Herbal Potpourri

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    1. Thanks Legal Puffs for your compliment. Your can share your views on other important articles also..

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  2. Thanks for your valuable and directive guidance...I am also running logistic industry...through this i come to know which are the area i need to improve...its really an pleasure to post comment on this blog.

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    1. Thanks for your comments. If you have any query on the contents of the article, pl feel free to submit. I shall try my best to answer.

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  3. I love all details that you give in your articles.
    Herbal Incense

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    1. Its my great pleasure that you liked my post. It is knowledge sharing platform on various aspects of shipping. Would appreciate if you share your views on other topics published in the blog. If you have any specific question on this article, pl feel free to ask. Thanks.

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  4. Thanks for providing such an useful and informative information about Interesting Things. Glad to read it. Will bookmark your post and visit again for more informative post. Keep Sharing.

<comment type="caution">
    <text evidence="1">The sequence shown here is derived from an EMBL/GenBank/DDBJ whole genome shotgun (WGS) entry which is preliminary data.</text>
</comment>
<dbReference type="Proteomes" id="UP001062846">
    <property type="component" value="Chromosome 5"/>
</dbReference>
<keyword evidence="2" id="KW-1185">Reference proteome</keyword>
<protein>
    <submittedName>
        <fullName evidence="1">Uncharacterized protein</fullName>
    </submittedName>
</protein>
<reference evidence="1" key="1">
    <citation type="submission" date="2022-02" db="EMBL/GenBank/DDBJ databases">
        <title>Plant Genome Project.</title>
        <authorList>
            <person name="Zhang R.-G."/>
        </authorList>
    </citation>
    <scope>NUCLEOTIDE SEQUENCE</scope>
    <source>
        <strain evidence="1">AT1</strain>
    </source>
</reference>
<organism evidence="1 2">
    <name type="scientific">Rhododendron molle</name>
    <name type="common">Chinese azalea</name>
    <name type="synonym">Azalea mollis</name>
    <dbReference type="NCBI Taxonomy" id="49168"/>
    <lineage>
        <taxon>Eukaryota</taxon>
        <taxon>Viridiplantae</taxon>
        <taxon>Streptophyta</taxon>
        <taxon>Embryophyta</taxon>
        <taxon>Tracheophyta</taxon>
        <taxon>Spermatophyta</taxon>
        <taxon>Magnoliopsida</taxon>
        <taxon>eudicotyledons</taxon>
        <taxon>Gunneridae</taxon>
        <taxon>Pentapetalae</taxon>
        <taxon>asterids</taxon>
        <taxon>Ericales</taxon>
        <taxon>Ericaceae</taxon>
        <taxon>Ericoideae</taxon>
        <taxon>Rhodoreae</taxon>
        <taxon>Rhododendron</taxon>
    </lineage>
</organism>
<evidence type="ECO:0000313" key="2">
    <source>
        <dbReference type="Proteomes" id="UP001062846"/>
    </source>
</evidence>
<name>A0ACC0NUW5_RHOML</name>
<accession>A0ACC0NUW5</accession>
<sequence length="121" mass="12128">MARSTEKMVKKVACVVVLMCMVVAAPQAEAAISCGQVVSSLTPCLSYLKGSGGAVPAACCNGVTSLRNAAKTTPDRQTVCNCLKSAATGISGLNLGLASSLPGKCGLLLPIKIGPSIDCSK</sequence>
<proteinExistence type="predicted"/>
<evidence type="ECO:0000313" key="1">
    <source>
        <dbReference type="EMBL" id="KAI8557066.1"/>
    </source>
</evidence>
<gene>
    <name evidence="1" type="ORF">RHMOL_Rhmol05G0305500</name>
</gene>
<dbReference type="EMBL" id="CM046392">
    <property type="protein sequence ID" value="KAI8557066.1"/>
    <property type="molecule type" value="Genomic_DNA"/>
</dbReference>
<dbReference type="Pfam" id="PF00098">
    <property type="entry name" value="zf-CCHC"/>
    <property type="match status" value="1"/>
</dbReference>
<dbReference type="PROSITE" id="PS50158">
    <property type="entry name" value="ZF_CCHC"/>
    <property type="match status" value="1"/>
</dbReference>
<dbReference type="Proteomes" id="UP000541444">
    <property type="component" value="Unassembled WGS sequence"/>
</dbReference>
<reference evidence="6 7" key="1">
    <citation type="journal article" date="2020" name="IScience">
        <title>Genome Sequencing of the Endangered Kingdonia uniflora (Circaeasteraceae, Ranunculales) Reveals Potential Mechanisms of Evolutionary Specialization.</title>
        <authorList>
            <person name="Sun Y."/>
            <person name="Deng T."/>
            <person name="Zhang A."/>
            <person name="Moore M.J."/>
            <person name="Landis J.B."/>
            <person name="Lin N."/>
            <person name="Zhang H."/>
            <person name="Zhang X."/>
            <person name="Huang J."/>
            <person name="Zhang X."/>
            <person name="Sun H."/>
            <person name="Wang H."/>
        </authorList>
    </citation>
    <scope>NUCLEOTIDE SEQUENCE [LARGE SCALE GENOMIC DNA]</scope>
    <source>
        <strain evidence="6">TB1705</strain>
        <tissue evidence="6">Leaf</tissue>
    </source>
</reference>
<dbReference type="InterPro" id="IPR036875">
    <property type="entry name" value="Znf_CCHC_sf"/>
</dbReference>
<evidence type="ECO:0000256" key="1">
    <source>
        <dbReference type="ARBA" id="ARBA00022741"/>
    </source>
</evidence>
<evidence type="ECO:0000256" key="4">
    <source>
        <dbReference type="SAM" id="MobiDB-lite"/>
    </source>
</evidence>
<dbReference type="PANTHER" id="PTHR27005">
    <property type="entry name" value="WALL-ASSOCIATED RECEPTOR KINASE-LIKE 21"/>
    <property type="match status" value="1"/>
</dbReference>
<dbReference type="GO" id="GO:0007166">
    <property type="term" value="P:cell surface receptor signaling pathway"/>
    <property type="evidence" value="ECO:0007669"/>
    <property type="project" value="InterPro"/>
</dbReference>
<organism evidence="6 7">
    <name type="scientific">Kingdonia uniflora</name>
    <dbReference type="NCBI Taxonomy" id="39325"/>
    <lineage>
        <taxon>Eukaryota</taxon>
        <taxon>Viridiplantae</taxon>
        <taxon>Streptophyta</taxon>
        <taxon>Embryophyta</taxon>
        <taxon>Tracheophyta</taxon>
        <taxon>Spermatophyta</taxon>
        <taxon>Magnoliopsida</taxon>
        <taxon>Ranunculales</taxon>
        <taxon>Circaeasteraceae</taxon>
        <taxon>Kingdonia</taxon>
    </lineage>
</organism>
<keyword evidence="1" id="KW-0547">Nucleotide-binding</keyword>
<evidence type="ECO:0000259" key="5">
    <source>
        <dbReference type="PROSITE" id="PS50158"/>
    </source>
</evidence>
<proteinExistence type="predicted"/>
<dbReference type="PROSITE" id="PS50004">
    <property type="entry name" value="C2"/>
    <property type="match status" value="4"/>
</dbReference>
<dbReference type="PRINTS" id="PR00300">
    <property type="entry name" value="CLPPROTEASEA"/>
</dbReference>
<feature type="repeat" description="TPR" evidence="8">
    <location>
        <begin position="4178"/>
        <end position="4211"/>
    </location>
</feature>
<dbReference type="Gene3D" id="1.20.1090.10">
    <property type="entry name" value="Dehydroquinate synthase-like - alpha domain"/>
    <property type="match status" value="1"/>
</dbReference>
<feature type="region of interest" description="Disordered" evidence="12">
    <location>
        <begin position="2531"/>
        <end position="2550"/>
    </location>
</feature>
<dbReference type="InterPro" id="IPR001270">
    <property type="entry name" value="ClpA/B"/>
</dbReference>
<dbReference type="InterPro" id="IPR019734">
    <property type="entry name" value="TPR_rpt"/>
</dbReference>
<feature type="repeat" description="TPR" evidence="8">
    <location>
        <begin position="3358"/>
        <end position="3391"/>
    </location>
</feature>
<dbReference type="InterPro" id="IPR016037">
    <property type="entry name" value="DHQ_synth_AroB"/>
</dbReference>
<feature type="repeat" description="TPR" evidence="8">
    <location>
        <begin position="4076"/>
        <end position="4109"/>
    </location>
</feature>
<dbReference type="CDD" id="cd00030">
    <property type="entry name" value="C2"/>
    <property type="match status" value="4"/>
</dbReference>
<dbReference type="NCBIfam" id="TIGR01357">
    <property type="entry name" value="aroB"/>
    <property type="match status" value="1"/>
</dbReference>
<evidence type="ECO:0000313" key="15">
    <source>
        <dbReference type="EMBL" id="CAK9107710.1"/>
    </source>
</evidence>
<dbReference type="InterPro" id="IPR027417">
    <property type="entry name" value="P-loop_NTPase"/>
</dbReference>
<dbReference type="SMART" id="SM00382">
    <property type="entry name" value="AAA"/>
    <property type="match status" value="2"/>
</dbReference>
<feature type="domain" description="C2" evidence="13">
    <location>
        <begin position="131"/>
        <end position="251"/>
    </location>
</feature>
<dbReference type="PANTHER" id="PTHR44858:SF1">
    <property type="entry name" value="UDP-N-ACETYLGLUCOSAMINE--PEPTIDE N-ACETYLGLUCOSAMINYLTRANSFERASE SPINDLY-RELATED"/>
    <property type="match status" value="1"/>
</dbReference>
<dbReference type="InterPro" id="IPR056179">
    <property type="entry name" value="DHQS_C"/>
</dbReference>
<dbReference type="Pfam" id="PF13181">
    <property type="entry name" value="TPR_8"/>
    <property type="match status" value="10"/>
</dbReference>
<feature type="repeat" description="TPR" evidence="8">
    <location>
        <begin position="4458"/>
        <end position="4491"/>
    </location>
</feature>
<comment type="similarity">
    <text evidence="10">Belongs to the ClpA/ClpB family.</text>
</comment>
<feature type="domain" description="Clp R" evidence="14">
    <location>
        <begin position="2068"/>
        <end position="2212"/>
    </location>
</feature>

Herbal Incense

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    1. Thanks for your nice compliment. I would be glad to answer if you have any query on this article. International shipping operates under a wide and complex scenario of business environment. So there is no limit to know & learn from this field.

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  5. what is competing options for voyage charter and time charter in ship employment?

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    1. Charterer or the Shipper has to decide whether he should go for voyage charter or time charter. If charter requires a vessel for a particular voyage from port A to B, then he will go for voy charter. But if he needs a vessel for long term employment to ensure uninterrupted transportation of cargo in large volume say 50000 tons of rice from Port A to Port B, then time charter option would be more suitable for him. From ship owner's point of view, ship's employment in time charter compared to voyage charter, is more beneficial because it ensures higher revenue earnings with less hazard. I would request you to share your views if any.